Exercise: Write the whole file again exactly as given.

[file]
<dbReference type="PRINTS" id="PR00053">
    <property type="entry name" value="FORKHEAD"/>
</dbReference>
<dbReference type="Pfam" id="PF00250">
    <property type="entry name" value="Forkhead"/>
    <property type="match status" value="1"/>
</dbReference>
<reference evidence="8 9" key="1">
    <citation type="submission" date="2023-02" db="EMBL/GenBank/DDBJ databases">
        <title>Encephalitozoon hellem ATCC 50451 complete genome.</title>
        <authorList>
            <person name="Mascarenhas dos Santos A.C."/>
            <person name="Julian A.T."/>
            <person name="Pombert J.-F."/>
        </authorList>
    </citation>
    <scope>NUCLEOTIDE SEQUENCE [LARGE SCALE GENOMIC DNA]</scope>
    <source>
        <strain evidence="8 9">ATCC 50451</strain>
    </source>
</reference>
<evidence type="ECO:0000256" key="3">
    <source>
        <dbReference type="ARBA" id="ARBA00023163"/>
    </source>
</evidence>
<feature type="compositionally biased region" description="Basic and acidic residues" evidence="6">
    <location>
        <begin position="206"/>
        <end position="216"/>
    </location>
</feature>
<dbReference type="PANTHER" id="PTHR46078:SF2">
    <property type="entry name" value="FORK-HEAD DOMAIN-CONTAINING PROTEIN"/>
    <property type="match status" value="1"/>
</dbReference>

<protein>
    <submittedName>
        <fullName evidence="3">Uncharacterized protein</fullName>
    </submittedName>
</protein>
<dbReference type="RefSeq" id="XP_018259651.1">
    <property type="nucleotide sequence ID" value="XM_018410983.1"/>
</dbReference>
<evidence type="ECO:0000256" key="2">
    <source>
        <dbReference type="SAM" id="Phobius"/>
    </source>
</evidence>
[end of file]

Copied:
<dbReference type="PRINTS" id="PR00053">
    <property type="entry name" value="FORKHEAD"/>
</dbReference>
<dbReference type="Pfam" id="PF00250">
    <property type="entry name" value="Forkhead"/>
    <property type="match status" value="1"/>
</dbReference>
<reference evidence="8 9" key="1">
    <citation type="submission" date="2023-02" db="EMBL/GenBank/DDBJ databases">
        <title>Encephalitozoon hellem ATCC 50451 complete genome.</title>
        <authorList>
            <person name="Mascarenhas dos Santos A.C."/>
            <person name="Julian A.T."/>
            <person name="Pombert J.-F."/>
        </authorList>
    </citation>
    <scope>NUCLEOTIDE SEQUENCE [LARGE SCALE GENOMIC DNA]</scope>
    <source>
        <strain evidence="8 9">ATCC 50451</strain>
    </source>
</reference>
<evidence type="ECO:0000256" key="3">
    <source>
        <dbReference type="ARBA" id="ARBA00023163"/>
    </source>
</evidence>
<feature type="compositionally biased region" description="Basic and acidic residues" evidence="6">
    <location>
        <begin position="206"/>
        <end position="216"/>
    </location>
</feature>
<dbReference type="PANTHER" id="PTHR46078:SF2">
    <property type="entry name" value="FORK-HEAD DOMAIN-CONTAINING PROTEIN"/>
    <property type="match status" value="1"/>
</dbReference>

<protein>
    <submittedName>
        <fullName evidence="3">Uncharacterized protein</fullName>
    </submittedName>
</protein>
<dbReference type="RefSeq" id="XP_018259651.1">
    <property type="nucleotide sequence ID" value="XM_018410983.1"/>
</dbReference>
<evidence type="ECO:0000256" key="2">
    <source>
        <dbReference type="SAM" id="Phobius"/>
    </source>
</evidence>